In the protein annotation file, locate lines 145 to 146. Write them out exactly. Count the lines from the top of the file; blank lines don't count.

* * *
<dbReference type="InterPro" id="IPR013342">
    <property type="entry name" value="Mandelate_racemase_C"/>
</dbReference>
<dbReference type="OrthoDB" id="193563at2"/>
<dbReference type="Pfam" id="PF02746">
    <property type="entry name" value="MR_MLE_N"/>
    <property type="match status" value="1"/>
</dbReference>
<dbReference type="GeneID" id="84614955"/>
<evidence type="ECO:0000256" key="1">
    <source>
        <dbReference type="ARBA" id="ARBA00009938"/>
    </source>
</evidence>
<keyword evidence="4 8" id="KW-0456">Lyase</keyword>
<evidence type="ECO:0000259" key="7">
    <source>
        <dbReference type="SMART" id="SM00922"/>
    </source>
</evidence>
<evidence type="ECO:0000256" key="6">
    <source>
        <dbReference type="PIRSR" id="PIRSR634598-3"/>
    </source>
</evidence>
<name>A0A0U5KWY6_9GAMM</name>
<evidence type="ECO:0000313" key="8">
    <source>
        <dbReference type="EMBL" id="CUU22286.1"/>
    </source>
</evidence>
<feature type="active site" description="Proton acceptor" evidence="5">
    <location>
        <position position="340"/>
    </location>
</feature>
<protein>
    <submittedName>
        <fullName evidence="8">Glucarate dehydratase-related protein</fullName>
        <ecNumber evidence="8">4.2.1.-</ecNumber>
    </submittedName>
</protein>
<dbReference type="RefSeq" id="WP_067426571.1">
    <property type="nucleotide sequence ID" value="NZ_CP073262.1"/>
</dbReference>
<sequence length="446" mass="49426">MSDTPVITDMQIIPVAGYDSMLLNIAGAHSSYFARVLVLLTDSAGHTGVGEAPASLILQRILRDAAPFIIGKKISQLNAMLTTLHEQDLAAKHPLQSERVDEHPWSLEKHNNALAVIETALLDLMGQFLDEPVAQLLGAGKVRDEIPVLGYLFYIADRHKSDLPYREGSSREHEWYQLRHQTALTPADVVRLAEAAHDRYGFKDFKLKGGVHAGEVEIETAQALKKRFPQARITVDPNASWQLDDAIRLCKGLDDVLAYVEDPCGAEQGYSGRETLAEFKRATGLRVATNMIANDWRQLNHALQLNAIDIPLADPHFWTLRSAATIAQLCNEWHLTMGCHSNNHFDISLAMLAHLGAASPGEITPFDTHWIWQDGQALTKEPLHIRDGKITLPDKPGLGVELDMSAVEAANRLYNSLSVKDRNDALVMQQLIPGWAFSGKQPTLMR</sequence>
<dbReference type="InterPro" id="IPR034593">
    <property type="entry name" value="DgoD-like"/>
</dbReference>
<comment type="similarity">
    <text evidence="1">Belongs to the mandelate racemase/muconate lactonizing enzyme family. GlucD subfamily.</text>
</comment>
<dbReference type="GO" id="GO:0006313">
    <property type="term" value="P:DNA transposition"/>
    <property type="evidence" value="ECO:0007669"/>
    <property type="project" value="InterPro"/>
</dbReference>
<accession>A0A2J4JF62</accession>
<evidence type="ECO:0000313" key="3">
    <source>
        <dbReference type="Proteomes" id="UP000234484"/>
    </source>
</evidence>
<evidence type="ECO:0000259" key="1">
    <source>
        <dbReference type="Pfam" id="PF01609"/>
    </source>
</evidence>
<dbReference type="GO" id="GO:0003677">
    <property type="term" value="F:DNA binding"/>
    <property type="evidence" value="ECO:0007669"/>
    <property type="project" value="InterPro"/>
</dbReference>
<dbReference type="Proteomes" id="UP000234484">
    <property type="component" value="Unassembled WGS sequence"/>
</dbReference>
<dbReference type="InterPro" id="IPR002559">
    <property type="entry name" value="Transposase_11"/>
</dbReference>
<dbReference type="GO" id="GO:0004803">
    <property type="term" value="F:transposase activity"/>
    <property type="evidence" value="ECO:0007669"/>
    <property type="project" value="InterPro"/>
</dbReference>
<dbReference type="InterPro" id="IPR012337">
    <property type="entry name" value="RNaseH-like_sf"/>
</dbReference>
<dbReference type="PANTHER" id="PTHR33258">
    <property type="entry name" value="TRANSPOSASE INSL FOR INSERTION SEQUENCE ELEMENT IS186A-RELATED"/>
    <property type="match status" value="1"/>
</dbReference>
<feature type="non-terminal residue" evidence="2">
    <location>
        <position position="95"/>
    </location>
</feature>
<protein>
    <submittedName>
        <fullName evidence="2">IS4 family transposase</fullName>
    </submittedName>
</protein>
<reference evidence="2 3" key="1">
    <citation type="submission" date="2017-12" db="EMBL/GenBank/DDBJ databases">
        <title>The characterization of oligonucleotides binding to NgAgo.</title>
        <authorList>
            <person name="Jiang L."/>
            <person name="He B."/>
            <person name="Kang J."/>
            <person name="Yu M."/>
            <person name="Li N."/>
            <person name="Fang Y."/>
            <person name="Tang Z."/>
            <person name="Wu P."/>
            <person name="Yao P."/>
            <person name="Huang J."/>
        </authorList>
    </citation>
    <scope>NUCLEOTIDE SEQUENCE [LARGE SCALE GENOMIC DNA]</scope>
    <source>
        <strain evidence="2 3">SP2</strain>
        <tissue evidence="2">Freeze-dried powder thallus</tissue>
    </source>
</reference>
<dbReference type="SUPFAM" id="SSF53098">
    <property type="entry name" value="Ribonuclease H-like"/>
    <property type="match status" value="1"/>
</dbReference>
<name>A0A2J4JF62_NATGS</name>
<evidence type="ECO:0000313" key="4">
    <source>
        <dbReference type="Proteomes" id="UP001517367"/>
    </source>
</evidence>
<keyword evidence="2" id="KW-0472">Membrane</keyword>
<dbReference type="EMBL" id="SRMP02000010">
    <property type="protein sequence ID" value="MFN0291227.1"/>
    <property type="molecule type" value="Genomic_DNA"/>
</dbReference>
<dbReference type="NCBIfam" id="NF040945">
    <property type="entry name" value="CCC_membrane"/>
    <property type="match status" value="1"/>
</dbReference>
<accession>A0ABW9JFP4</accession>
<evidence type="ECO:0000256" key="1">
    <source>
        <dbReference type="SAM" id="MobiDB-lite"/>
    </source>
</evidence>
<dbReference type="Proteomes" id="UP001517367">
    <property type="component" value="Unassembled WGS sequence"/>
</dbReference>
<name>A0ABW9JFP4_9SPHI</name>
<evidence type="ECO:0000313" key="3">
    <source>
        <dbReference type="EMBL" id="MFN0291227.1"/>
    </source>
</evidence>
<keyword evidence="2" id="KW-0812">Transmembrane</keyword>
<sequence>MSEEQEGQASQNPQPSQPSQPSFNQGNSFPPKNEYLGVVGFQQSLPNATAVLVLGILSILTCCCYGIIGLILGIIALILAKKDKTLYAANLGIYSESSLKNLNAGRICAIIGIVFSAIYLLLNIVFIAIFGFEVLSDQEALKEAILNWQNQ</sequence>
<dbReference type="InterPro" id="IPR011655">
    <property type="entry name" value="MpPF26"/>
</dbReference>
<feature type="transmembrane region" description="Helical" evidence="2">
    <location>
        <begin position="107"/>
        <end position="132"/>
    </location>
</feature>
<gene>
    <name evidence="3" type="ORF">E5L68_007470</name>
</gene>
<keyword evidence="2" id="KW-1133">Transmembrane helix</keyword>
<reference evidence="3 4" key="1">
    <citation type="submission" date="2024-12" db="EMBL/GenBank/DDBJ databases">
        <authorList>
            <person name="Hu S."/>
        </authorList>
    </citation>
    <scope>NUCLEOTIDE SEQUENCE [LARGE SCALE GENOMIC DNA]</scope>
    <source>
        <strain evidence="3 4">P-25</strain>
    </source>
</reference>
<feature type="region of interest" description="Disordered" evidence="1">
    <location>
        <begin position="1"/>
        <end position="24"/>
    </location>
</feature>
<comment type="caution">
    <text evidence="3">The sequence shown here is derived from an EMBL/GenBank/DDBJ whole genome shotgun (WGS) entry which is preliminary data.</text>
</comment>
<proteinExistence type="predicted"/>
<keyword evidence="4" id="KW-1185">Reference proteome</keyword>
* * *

    <source>
        <dbReference type="SAM" id="MobiDB-lite"/>